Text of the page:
In the "Distressed Poet" we have the only known Portrait of Lewis Theobald, an Author of no ordinary talents; and who, whatever may have been his merit in other respects, was a better Classical Scholar, and a far more able Commentator on Shakspeare, than his immediate Predecessor, by whom he was most wantonly abused in "The Dunciad."
The Distressed Poet, the Hero of the piece, considering independence as the most valuable ingredient in human life, has wisely determined to produce a Poem upon Riches, a subject to which he has hitherto been totally a stranger. Seated on the side of his bed, and defended from inclemency only by an antient night-gown, imagination glowing with the sublime, he seems inspired and delighted with his subject; when, unluckily, a Nymph of the milky way, like a ghost, comes stalking in, and destroys his high-soaring ideas. Her shrill-sounding voice on the magnitude of the score, accompanied with reiterated threats of giving no further credit, alarms the Female Partner of the Bard, and obliterates from his memory some of the noblest of stanzas which his fancy had created. Recovered from his shock, his ruffled mind grows calm, and he still conceives himself in possession of the Peruvian mines, a prospect of which is visible over his head, though far above his reach. Byshe's Art of Poetry lying on the table, informs us that the Versifier is unacquainted with the art of jingling, and is a stranger even to the mechanical part of Poesy. His pipe and tobacco-box, the friends and promoters of cogitation, seem to intimate that opaque clouds of smoke may occasionally envelope and obscure his talents; and from the Grub-street Journal on the floor, it seems natural to suppose that he may have been a contributor to that valuable repository of genius and erudition.
By the sloping roof and projecting chimney, we learn that the throne of this inspired Bard is far above the multitude. A garret is the height of his ambition, and he is happy in the possession of such an elevated habitation. The chimney is embellished with a dare for larks (a circular board, with pieces of looking glass inserted in it), a loaf, a book, a saucepan, and the utensils necessary for tea.
His sword lies peaceably on the floor; for our Professor of Poetry deals in no other instruments of war than sarcastic words; but in 1740 a sword was a necessary appendage to every man who called himself a Gentleman. At the feet of his domestic Helpmate, the full-dress coat performs the humble office of furnishing repose for a cat and two half-starved kittens. One stocking is also seen on the same spot, and another half immersed in the washing-pan. The broom, mop, and bellows, are scattered on the floor. A fencing-foil is degraded into a poker, and submits to the mean employment of stirring a half-extinguished fire.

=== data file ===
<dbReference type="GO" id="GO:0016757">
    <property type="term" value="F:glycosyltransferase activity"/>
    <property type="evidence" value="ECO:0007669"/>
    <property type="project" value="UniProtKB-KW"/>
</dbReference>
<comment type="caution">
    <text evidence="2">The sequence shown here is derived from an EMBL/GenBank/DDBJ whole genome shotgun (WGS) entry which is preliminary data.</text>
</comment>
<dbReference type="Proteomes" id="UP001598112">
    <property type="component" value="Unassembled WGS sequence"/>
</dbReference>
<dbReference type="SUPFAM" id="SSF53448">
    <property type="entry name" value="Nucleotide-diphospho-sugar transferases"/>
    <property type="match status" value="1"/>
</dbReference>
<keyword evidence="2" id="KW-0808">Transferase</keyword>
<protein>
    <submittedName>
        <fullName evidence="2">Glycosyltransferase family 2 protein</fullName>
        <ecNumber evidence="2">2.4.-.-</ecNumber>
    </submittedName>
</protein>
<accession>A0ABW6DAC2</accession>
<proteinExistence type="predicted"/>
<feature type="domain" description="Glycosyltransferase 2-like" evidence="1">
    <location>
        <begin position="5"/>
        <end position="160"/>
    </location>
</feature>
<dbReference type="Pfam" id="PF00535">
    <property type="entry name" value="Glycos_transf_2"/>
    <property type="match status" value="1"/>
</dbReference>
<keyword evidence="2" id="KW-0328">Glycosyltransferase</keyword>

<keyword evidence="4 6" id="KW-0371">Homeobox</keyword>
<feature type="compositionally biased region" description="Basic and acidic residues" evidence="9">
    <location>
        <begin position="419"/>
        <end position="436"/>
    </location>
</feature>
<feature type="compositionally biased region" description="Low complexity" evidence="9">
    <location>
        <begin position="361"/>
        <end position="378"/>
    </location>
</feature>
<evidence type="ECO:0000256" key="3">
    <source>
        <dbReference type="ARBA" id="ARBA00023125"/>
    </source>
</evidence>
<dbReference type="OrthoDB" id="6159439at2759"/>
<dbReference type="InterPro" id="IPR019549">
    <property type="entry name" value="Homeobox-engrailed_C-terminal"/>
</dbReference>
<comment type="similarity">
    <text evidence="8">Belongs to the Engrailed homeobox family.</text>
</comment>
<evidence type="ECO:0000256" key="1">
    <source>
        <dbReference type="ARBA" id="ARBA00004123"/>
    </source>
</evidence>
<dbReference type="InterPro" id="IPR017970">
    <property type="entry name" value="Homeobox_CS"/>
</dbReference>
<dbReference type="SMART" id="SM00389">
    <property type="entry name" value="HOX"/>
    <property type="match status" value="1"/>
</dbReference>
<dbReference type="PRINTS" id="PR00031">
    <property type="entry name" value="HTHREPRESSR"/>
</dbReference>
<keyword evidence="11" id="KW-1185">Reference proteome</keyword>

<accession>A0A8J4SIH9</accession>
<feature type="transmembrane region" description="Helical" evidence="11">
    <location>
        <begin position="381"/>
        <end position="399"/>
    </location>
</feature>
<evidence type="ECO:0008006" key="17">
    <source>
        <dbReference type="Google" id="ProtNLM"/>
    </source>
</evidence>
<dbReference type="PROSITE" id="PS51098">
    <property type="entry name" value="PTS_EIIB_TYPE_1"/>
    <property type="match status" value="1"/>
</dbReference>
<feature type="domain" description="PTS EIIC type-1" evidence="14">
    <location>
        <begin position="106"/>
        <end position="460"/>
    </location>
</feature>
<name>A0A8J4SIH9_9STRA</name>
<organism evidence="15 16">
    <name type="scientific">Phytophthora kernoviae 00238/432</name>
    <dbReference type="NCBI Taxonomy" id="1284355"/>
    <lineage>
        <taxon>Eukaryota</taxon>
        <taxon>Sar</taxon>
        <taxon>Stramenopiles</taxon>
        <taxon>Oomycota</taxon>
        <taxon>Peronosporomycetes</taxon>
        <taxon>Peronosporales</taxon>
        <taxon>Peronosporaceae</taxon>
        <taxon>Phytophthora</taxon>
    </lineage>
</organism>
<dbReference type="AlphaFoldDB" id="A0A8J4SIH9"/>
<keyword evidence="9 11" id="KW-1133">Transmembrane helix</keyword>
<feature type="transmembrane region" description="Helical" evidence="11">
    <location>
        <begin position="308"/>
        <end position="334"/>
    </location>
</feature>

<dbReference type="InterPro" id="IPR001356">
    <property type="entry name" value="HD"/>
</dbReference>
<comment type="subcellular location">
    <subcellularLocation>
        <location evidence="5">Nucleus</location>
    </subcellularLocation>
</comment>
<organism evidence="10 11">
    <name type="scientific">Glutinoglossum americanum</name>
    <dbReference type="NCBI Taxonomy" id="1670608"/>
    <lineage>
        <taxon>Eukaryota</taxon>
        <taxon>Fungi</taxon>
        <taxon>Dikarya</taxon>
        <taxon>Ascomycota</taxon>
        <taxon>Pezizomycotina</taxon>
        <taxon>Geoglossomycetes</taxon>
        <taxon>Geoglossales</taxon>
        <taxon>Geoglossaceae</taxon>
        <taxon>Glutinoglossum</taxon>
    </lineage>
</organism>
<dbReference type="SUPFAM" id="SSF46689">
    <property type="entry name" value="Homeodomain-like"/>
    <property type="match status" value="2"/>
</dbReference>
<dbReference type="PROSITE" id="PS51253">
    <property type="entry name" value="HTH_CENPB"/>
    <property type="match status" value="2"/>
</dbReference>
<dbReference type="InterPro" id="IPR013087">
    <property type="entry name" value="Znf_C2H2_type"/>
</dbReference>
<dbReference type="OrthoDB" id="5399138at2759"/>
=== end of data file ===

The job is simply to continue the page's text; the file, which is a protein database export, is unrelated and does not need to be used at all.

The open door exposes an unfurnished cupboard, in which a starving solitary mouse is in vain endeavouring to discover a morsel of provision. The cracking plastering of the walls, the broken window, and the irregular floor, remind us of the Artist's strict attention to the propriety of scenery in this wretched abode of the Fabricator of heroic verse; and the long cloak, hanging in the corner, is finely calculated to conceal the tattered wardrobe of the Heroine of the tale.
Mr. Lamb, in noticing this Plate, asks, "Is there nothing sweetly conciliatory in the mild patient face and gesture with which the Wife seems to allay and ventilate the feverish irritated feelings of her poor, poverty-distracted Mate, who is the true copy of the genus irritabile?"
In the first impressions of this Print, Hogarth appears to have endeavoured to make his peace with the waspish Bard of Twickenham; who is represented, in the back-ground, thrashing Curll. Over the head of the Poet, was written, "Pope's Letters;" out of his mouth appeared, "Veni, vidi, vici;" and under the degraded Publisher was a letter directed to "Curll."
The following quotation from Pope was inscribed under it:
"Studious he sate, with all his books around,
Sinking from thought to thought, a vast profound;
Plunged for his sense, but found no bottom there,
Then wrote and floundered on in mere despair."
"All his books," when only one appeared, shews that Hogarth was not at first aware of the impropriety of introducing those lines as explanatory of his subject; but, upon mature consideration, he judiciously erased them; and instead of Pope thrashing Curll, inserted a view of the Mines of Peru.
The original Picture now forms part of the valuable and splendid collection of Earl Grosvenor.